After three years of waiting, I finally upgraded some of my smart home devices to Matter. I was ultimately successful but there were some twists and turns to navigate. To be fair, the Matter rollout is literally happening right now. And some of the apps required to experience Matter are in beta status. So I wouldn’t rush out and try this just yet unless you’ve got some time, patience, and the right devices.
In my case, I used two Eve devices that I’ve previously reviewed. The Eve Energy Smart Plug and Eve Motion Sensor are currently Matter-upgradeable. I also used my iPhone 12 with iOS 16.2, a Google Pixel 7, and a second-generation Google Nest Hub. From a software perspective, I have early access to a beta Eve app, which anyone can sign up for. And I used the Google Home app on my Pixel 7 since it was just upgraded to support Matter.
At this point, both Eve devices appeared in the Eve app, the Apple Home app with my other HomeKit devices, and in Google Home on my Android phone. I can also see, and control them on the Nest Hub, either by touch or by voice. And that’s where a key Matter benefit comes in because until now, Eve devices were exclusive to the Apple HomeKit ecosystem. Today I asked the Google Assistant to turn Eve’s smart plug on and off and it just worked.
But, getting to that point didn’t quite just work, however. In fact, it took me a fair amount of work.
I started with the smart plug that controls my Christmas tree lights and upgraded to Matter in the Eve beta app. I was warned that once the firmware to enable Matter is installed on the plug, I wouldn’t be able to manage it directly in HomeKit. Keep that in mind if you decide to go this route.
The firmware upgrade went without a hitch. Interestingly, the device was assigned a new QR code specific to Matter. The old HomeKit code can’t be used with this device. That’s a bit of a challenge because every HomeKit device has a unique code on it, to begin with. If you ever remove a HomeKit device and need to re-add it, the code is always available on, or inside, the device.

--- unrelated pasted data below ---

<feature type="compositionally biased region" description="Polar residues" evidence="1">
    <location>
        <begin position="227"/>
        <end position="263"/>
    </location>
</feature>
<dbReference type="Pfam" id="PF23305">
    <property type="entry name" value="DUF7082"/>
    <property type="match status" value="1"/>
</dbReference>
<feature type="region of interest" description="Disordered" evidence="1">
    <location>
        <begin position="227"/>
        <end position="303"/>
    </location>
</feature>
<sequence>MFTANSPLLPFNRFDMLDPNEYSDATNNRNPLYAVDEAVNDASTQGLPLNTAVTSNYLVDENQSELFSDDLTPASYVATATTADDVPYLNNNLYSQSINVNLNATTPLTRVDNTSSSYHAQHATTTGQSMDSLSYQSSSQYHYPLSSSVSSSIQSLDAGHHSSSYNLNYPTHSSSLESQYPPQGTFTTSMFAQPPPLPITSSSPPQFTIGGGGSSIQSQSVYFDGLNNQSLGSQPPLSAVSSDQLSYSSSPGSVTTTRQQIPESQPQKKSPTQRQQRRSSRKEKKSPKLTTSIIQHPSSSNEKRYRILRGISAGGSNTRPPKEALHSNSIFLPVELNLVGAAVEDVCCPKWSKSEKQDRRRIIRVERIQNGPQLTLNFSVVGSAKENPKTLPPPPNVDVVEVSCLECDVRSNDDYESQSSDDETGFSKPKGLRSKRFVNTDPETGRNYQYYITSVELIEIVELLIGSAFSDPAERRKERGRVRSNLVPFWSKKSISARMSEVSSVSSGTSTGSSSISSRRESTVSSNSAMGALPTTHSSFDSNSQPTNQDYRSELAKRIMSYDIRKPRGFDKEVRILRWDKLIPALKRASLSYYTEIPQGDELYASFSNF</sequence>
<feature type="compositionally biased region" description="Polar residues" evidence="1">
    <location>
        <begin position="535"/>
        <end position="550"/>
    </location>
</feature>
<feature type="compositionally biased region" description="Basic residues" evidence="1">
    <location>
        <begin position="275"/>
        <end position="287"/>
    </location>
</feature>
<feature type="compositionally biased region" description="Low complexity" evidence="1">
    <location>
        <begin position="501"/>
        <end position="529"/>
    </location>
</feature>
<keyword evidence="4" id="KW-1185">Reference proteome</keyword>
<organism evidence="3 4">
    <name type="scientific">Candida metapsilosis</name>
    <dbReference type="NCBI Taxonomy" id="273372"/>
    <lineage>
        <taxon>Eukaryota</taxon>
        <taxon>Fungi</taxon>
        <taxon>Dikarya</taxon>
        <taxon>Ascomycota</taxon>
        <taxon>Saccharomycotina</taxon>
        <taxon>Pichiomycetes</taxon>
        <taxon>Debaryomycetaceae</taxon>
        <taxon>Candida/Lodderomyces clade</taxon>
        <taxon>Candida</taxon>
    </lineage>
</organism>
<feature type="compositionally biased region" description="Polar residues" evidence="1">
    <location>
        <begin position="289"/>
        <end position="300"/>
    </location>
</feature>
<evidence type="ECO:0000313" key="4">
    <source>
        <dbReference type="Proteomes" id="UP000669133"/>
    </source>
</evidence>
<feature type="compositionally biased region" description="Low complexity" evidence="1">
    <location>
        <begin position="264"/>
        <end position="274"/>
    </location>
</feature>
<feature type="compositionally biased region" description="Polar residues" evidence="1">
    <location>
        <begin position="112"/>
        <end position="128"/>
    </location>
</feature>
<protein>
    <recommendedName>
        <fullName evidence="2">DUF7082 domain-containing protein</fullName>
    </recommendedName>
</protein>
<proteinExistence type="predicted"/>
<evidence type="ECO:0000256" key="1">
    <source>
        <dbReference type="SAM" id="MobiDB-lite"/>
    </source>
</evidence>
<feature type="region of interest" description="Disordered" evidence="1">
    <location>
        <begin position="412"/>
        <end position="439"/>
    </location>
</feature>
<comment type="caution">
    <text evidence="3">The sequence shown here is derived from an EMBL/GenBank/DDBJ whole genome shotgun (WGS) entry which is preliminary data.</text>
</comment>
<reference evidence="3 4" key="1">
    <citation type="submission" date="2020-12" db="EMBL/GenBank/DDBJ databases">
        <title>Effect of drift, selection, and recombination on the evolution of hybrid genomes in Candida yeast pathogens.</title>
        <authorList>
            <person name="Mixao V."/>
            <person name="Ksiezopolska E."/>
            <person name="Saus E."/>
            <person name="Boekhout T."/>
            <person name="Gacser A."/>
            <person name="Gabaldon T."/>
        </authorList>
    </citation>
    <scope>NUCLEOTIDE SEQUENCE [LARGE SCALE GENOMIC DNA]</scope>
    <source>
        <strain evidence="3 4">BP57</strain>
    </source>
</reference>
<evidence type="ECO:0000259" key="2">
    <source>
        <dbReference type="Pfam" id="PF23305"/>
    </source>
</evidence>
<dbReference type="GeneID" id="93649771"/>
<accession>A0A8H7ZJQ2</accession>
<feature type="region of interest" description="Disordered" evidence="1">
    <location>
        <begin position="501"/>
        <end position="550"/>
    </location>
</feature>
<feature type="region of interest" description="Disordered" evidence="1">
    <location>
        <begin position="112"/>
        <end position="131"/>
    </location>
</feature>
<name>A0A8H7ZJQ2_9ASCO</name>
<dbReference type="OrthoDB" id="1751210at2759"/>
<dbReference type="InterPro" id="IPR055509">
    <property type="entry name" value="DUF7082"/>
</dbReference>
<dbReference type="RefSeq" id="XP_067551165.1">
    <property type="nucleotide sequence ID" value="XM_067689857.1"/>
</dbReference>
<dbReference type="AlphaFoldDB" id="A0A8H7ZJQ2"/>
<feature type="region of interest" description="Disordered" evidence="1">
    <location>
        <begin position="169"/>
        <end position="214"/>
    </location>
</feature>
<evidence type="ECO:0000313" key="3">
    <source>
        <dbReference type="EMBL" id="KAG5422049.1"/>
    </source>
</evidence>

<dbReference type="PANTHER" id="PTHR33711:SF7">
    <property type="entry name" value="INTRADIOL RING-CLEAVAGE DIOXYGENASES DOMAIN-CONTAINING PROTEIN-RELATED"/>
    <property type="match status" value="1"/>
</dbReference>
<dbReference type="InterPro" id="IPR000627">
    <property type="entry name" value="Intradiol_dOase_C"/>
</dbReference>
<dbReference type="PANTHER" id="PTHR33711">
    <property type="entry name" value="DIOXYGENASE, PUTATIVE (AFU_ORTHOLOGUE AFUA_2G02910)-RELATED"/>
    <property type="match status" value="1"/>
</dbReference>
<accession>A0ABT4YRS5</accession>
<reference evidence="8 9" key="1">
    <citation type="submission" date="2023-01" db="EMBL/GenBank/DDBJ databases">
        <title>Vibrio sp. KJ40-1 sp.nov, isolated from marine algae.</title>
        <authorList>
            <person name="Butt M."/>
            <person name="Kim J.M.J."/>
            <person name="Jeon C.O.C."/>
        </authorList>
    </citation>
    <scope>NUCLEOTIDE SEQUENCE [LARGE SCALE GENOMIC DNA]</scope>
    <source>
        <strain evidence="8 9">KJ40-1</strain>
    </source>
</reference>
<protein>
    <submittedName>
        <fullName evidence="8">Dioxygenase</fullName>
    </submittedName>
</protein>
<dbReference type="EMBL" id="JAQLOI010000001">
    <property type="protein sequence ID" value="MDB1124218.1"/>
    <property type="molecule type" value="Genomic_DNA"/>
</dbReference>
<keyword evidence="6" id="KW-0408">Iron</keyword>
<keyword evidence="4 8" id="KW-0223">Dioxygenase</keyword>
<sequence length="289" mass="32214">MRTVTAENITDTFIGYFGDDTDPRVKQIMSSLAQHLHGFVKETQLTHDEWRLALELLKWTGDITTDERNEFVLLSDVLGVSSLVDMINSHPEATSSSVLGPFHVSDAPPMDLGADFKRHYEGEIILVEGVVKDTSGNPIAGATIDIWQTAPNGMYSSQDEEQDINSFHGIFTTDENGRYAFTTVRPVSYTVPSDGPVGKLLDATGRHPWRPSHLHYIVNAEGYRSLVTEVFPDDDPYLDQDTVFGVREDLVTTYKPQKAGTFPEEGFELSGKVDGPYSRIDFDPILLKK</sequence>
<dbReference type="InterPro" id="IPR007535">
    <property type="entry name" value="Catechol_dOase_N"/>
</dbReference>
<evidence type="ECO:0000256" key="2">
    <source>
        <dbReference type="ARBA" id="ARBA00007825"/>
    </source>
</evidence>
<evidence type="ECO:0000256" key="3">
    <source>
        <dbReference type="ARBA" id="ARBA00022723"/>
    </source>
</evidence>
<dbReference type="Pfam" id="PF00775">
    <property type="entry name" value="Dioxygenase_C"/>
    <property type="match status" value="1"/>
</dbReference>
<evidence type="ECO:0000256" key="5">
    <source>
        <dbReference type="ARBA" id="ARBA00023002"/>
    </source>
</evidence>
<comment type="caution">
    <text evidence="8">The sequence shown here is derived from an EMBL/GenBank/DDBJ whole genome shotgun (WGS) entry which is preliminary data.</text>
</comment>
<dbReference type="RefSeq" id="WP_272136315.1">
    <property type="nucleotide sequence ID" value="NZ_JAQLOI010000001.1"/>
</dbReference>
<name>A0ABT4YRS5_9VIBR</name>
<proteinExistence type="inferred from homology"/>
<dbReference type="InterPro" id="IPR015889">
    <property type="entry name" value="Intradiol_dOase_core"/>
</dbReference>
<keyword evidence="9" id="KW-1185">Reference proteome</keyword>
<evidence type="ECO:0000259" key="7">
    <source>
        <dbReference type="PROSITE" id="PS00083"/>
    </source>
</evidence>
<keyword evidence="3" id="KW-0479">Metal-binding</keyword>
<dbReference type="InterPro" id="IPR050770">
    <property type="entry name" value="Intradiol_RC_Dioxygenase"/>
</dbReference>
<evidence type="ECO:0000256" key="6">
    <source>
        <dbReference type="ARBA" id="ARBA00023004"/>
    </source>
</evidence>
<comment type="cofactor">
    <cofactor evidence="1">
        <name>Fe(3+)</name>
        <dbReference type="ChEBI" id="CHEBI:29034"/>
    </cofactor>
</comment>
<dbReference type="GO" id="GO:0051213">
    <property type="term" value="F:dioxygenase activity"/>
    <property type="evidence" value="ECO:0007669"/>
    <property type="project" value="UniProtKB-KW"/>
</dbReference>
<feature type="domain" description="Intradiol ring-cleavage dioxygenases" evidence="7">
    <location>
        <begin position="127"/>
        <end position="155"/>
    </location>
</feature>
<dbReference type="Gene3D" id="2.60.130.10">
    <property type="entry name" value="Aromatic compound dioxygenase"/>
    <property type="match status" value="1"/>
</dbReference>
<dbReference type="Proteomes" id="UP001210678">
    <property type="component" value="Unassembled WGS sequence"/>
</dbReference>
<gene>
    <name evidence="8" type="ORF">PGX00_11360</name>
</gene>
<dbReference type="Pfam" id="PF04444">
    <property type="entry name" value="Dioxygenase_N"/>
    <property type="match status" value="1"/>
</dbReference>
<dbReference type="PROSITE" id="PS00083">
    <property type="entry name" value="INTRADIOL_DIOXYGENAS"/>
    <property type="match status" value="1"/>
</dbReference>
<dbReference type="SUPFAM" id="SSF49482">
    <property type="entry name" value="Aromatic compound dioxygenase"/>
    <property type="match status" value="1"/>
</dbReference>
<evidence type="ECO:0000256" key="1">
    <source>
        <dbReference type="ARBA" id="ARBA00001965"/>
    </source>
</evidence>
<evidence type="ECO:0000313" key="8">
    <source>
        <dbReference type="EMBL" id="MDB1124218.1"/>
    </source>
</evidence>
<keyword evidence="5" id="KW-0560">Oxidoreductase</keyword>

After a Matter upgrade, that HomeKit code is useless. And, as part of the upgrade process, you have to save or print an image of the new Matter code. It might be a bit challenging for some folks to keep all of these new QR codes for future use, but you’ll need to.
Continuing the process, I scanned the new code in the Eve app. Unfortunately, after several minutes of trying, adding the device failed. I tried with the Apple Home app as well, but no luck. It took a few helpful conversations with an Eve Home representative to try and figure out what was wrong.
While waiting for the back-and-forth conversation, I decided to try upgrading my Eve Motion sensor. Again, the firmware upgrade worked fine, I got a new Matter QR code, and then… no luck adding the device in either the Eve or Apple Home apps. I took a different approach and used the Google Home app and… it worked! The latest version of Google Home does support the addition of Matter devices, which Google announced earlier this week.
At that point, the Eve Motion showed on my phone and on my Nest Hub. Thinking that maybe this might “rejigger” the Eve and Apple Home apps, I tried once again with those. Sure enough, this time, the Eve Motion was added to both iOS apps and I had control over the device from two ecosystems.
I still struggled a bit with the Eve Energy Smart Plug. In the end, I reset it by pressing and holding its LED button for 10 seconds. Unfortunately, the Eve and Apple Home apps still couldn’t pair with it. However, scanning the device’s unique QR code in Google Home did the trick. And after that, I was also able to add it to the iOS apps.
I really didn’t expect that Google’s app would work when the iOS apps struggled a bit. However, this shows why Matter is so important: It opens up devices to multiple smart home ecosystems.
If it didn’t I’d have two fewer devices in my house right now because they simply disappeared from HomeKit and Eve after the Matter firmware upgrade. That’s not me being an apologist for some of the challenges I had; it’s simply a fact.
Clearly though, as the Matter device upgrades rollout begins on a widespread basis, there will be some pain points. That’s something I have expected: Getting scores of companies to work together with a common protocol for previously siloed devices isn’t going to happen without a few bumps and bruises. Hopefully, device makers learn from early experiences such as mine and improve the process.
I should note that although I didn’t lose any automations I had previously set up, one did break. I use the Eve smart plug to turn on my Christmas Tree lights at sunset and then turn them off at 11 pm. The automation is still intact but it’s not attached to a device: I’ll have to re-add the plug for automation.
I don’t really mind though: Being able to voice control an Eve plug with a Nest Hub using Google Assistant has me so happy, I can fix the automation myself.